The Columns

Avery Field '17 Wins All-American Attorney Status at Mock Trial Nationals

— by on May 6th, 2015

Avery Field, a sophomore at Washington and Lee University and a member of W&L’s (undergraduate) Mock Trial team, won All-American Attorney status for his outstanding performance at the American Mock Trial Association’s National Championship Tournament, held April 17-19 in Cincinnati, Ohio. Field, from Goodlettsville, Tennessee, received the second-highest amount of ranks (points) among Mock Trial attorneys in the nation.

The AMTA gives All-American Attorney awards only at nationals because it is the single most competitive tournament.

“To put Avery’s award as All-American Attorney in perspective, let’s assume each team has five students competing as attorneys,–a fair, but conservative, average,” said Beth Belmont, clinical professor of law at W&L and director of the Mock Trial team. “There were about 600 teams competing in the nation this year, so that means about 3,000 students competing as attorneys during the regular season. Of those, after elimination at regionals and again in the opening round of nationals, only 48 teams, with about 240 students who compete as attorneys, make it to the national championship. So, making it to nationals as a team is quite an accomplishment.”

Belmont continued, “Then, of those students who competed as attorneys at the national championship, only 24 were deemed to be All-Americans. So, the All-Americans are the top 24 out of the about 240 attorneys who made it to the championship, which in turn means that they are the top 24 out of the about 3,000 students competing as attorneys throughout the country during the regular season.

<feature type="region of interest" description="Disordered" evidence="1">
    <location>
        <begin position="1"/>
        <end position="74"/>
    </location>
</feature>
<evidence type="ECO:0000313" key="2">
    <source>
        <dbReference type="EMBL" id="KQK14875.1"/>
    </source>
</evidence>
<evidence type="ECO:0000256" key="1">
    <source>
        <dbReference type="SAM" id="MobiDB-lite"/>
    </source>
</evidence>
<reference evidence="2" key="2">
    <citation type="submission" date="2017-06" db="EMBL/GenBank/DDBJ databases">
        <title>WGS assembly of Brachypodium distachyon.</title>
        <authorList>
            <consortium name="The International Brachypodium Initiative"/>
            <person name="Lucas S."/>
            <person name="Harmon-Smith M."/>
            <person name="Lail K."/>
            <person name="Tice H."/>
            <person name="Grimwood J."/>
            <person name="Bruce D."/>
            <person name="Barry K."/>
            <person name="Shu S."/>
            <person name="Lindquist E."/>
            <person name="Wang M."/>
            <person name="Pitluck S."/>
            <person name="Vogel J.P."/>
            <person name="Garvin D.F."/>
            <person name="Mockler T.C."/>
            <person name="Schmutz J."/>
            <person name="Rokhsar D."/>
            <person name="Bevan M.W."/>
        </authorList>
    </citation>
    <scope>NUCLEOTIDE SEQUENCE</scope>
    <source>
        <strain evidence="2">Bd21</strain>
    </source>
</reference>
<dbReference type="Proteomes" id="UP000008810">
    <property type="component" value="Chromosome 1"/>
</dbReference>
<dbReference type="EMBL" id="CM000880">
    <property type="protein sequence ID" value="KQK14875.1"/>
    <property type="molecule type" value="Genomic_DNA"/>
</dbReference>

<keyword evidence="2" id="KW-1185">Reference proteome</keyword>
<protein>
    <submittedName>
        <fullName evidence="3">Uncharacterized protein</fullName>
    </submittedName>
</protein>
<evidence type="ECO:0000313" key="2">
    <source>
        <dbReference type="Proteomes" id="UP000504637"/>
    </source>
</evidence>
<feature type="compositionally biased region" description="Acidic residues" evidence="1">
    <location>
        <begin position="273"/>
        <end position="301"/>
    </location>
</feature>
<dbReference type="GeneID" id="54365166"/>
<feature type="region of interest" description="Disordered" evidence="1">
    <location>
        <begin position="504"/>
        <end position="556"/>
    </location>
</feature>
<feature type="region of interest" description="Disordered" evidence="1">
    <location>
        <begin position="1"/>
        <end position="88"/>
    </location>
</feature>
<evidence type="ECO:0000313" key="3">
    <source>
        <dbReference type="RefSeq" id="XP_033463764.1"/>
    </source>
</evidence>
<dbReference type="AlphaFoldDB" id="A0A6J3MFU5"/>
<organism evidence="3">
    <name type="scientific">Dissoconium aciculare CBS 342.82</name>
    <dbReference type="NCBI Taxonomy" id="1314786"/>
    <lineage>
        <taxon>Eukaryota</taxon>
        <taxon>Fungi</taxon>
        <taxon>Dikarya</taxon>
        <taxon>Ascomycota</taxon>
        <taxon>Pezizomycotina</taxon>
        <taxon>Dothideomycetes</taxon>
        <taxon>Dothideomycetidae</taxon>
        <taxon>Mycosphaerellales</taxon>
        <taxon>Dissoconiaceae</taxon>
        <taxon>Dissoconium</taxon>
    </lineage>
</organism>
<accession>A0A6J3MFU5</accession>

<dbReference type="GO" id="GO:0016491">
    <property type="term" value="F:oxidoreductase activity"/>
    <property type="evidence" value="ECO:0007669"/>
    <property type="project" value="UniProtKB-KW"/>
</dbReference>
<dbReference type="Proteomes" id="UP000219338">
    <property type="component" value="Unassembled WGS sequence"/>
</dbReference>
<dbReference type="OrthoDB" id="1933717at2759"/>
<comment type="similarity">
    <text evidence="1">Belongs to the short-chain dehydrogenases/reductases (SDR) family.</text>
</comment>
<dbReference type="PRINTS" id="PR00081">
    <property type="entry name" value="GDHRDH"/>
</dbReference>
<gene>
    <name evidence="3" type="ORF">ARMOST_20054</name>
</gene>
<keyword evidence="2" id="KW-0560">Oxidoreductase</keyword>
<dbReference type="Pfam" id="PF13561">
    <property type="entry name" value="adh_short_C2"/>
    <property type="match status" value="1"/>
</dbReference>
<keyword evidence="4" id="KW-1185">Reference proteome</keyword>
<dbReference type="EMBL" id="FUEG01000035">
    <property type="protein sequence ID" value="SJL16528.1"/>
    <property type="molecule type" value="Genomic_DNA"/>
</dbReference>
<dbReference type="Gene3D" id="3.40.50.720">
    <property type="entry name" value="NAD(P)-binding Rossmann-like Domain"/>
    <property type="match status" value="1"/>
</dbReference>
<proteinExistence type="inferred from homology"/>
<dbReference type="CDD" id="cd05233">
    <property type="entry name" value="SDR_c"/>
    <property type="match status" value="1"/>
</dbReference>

“On top of that, in Avery’s division, there were 13 All-Americans. Avery had the second highest score in his division. We are very proud of his accomplishments and of our whole Mock Trial team.”

The Mock Trial team helps Washington and Lee undergraduates develop critical-thinking and public-speaking skills and an understanding of the American justice system and its practices and procedures. They prepare for and engage in trial simulations in competition with teams from other colleges and universities.

Washington and Lee fields two teams each year, both of which compete at invitational tournaments in the fall and the national tournament in the winter. Although team recognition is important for Mock Trial, students may win individual awards for outstanding performances.

“It’s a considerable accomplishment to earn an All-American award in this competition, and it’s even more impressive to do so when you’re a sophomore,” said Andy Budzinski, assistant coach of the Mock Trial team and a member of the W&L Class of 2010. “I’m incredibly proud of Avery and excited for the role he’ll play in W&L Mock Trial going forward.”